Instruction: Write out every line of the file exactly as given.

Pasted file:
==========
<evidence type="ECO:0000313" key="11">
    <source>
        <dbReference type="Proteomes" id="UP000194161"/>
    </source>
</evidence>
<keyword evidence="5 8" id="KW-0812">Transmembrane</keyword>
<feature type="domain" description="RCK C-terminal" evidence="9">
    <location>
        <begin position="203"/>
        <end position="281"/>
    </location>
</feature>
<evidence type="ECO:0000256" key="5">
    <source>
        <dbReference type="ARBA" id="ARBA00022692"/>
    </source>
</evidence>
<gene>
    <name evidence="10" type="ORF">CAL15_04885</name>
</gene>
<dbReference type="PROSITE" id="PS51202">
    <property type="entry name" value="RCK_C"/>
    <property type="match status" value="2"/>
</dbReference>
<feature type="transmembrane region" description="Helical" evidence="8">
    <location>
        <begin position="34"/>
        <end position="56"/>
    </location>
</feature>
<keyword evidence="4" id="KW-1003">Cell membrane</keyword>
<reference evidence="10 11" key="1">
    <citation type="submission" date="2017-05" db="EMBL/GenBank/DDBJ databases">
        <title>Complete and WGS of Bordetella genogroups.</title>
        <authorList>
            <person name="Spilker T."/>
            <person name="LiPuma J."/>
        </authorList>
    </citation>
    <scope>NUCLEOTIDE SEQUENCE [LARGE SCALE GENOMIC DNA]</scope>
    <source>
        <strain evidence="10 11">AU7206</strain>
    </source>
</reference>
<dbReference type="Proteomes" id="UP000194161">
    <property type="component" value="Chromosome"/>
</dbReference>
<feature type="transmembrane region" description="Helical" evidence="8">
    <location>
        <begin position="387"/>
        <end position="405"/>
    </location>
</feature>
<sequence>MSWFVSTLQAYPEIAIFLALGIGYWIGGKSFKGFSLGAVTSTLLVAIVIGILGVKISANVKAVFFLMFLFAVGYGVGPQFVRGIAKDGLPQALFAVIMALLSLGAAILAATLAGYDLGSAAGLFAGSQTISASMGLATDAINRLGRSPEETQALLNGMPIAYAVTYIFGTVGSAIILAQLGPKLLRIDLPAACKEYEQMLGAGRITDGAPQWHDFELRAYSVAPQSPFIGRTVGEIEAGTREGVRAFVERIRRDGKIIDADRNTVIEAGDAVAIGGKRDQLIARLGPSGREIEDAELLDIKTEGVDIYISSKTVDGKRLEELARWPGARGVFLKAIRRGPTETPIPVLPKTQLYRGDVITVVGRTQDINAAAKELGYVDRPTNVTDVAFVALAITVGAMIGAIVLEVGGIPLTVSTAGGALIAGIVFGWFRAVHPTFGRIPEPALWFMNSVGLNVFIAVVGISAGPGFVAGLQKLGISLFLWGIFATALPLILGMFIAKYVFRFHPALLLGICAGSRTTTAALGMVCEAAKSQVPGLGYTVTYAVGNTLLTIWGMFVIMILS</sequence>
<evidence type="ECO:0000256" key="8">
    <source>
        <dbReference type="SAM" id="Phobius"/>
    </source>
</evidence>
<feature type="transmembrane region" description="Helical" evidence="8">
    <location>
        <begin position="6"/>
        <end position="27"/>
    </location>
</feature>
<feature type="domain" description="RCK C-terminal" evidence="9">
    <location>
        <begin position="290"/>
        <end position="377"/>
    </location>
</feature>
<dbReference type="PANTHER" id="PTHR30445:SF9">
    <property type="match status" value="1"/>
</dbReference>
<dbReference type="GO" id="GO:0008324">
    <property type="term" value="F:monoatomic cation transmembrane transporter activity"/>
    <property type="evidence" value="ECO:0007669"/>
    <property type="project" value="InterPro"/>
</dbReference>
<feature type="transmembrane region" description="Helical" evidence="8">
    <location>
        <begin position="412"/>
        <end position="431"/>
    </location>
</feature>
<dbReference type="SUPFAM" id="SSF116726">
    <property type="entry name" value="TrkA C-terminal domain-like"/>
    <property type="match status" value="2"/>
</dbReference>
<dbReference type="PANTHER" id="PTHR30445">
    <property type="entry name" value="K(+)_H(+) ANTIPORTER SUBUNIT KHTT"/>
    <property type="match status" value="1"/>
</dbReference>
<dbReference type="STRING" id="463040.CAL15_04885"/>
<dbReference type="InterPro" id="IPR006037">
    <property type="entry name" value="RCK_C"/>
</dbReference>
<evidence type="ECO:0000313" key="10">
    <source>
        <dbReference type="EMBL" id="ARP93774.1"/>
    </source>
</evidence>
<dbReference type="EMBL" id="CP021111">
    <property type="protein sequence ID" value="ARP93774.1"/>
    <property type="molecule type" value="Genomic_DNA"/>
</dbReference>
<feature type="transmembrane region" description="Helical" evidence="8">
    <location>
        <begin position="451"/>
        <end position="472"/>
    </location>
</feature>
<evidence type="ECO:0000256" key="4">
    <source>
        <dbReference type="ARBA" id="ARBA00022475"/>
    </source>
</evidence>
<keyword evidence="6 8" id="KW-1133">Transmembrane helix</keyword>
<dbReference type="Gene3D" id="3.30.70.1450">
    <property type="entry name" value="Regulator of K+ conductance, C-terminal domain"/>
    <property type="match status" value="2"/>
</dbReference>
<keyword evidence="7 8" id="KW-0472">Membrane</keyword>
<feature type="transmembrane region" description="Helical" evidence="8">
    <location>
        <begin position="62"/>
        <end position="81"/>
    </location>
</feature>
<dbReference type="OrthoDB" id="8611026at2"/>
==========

<evidence type="ECO:0000313" key="11">
    <source>
        <dbReference type="Proteomes" id="UP000194161"/>
    </source>
</evidence>
<keyword evidence="5 8" id="KW-0812">Transmembrane</keyword>
<feature type="domain" description="RCK C-terminal" evidence="9">
    <location>
        <begin position="203"/>
        <end position="281"/>
    </location>
</feature>
<evidence type="ECO:0000256" key="5">
    <source>
        <dbReference type="ARBA" id="ARBA00022692"/>
    </source>
</evidence>
<gene>
    <name evidence="10" type="ORF">CAL15_04885</name>
</gene>
<dbReference type="PROSITE" id="PS51202">
    <property type="entry name" value="RCK_C"/>
    <property type="match status" value="2"/>
</dbReference>
<feature type="transmembrane region" description="Helical" evidence="8">
    <location>
        <begin position="34"/>
        <end position="56"/>
    </location>
</feature>
<keyword evidence="4" id="KW-1003">Cell membrane</keyword>
<reference evidence="10 11" key="1">
    <citation type="submission" date="2017-05" db="EMBL/GenBank/DDBJ databases">
        <title>Complete and WGS of Bordetella genogroups.</title>
        <authorList>
            <person name="Spilker T."/>
            <person name="LiPuma J."/>
        </authorList>
    </citation>
    <scope>NUCLEOTIDE SEQUENCE [LARGE SCALE GENOMIC DNA]</scope>
    <source>
        <strain evidence="10 11">AU7206</strain>
    </source>
</reference>
<dbReference type="Proteomes" id="UP000194161">
    <property type="component" value="Chromosome"/>
</dbReference>
<feature type="transmembrane region" description="Helical" evidence="8">
    <location>
        <begin position="387"/>
        <end position="405"/>
    </location>
</feature>
<sequence>MSWFVSTLQAYPEIAIFLALGIGYWIGGKSFKGFSLGAVTSTLLVAIVIGILGVKISANVKAVFFLMFLFAVGYGVGPQFVRGIAKDGLPQALFAVIMALLSLGAAILAATLAGYDLGSAAGLFAGSQTISASMGLATDAINRLGRSPEETQALLNGMPIAYAVTYIFGTVGSAIILAQLGPKLLRIDLPAACKEYEQMLGAGRITDGAPQWHDFELRAYSVAPQSPFIGRTVGEIEAGTREGVRAFVERIRRDGKIIDADRNTVIEAGDAVAIGGKRDQLIARLGPSGREIEDAELLDIKTEGVDIYISSKTVDGKRLEELARWPGARGVFLKAIRRGPTETPIPVLPKTQLYRGDVITVVGRTQDINAAAKELGYVDRPTNVTDVAFVALAITVGAMIGAIVLEVGGIPLTVSTAGGALIAGIVFGWFRAVHPTFGRIPEPALWFMNSVGLNVFIAVVGISAGPGFVAGLQKLGISLFLWGIFATALPLILGMFIAKYVFRFHPALLLGICAGSRTTTAALGMVCEAAKSQVPGLGYTVTYAVGNTLLTIWGMFVIMILS</sequence>
<evidence type="ECO:0000256" key="8">
    <source>
        <dbReference type="SAM" id="Phobius"/>
    </source>
</evidence>
<feature type="transmembrane region" description="Helical" evidence="8">
    <location>
        <begin position="6"/>
        <end position="27"/>
    </location>
</feature>
<feature type="domain" description="RCK C-terminal" evidence="9">
    <location>
        <begin position="290"/>
        <end position="377"/>
    </location>
</feature>
<dbReference type="PANTHER" id="PTHR30445:SF9">
    <property type="match status" value="1"/>
</dbReference>
<dbReference type="GO" id="GO:0008324">
    <property type="term" value="F:monoatomic cation transmembrane transporter activity"/>
    <property type="evidence" value="ECO:0007669"/>
    <property type="project" value="InterPro"/>
</dbReference>
<feature type="transmembrane region" description="Helical" evidence="8">
    <location>
        <begin position="412"/>
        <end position="431"/>
    </location>
</feature>
<dbReference type="SUPFAM" id="SSF116726">
    <property type="entry name" value="TrkA C-terminal domain-like"/>
    <property type="match status" value="2"/>
</dbReference>
<dbReference type="PANTHER" id="PTHR30445">
    <property type="entry name" value="K(+)_H(+) ANTIPORTER SUBUNIT KHTT"/>
    <property type="match status" value="1"/>
</dbReference>
<dbReference type="STRING" id="463040.CAL15_04885"/>
<dbReference type="InterPro" id="IPR006037">
    <property type="entry name" value="RCK_C"/>
</dbReference>
<evidence type="ECO:0000313" key="10">
    <source>
        <dbReference type="EMBL" id="ARP93774.1"/>
    </source>
</evidence>
<dbReference type="EMBL" id="CP021111">
    <property type="protein sequence ID" value="ARP93774.1"/>
    <property type="molecule type" value="Genomic_DNA"/>
</dbReference>
<feature type="transmembrane region" description="Helical" evidence="8">
    <location>
        <begin position="451"/>
        <end position="472"/>
    </location>
</feature>
<evidence type="ECO:0000256" key="4">
    <source>
        <dbReference type="ARBA" id="ARBA00022475"/>
    </source>
</evidence>
<keyword evidence="6 8" id="KW-1133">Transmembrane helix</keyword>
<dbReference type="Gene3D" id="3.30.70.1450">
    <property type="entry name" value="Regulator of K+ conductance, C-terminal domain"/>
    <property type="match status" value="2"/>
</dbReference>
<keyword evidence="7 8" id="KW-0472">Membrane</keyword>
<feature type="transmembrane region" description="Helical" evidence="8">
    <location>
        <begin position="62"/>
        <end position="81"/>
    </location>
</feature>
<dbReference type="OrthoDB" id="8611026at2"/>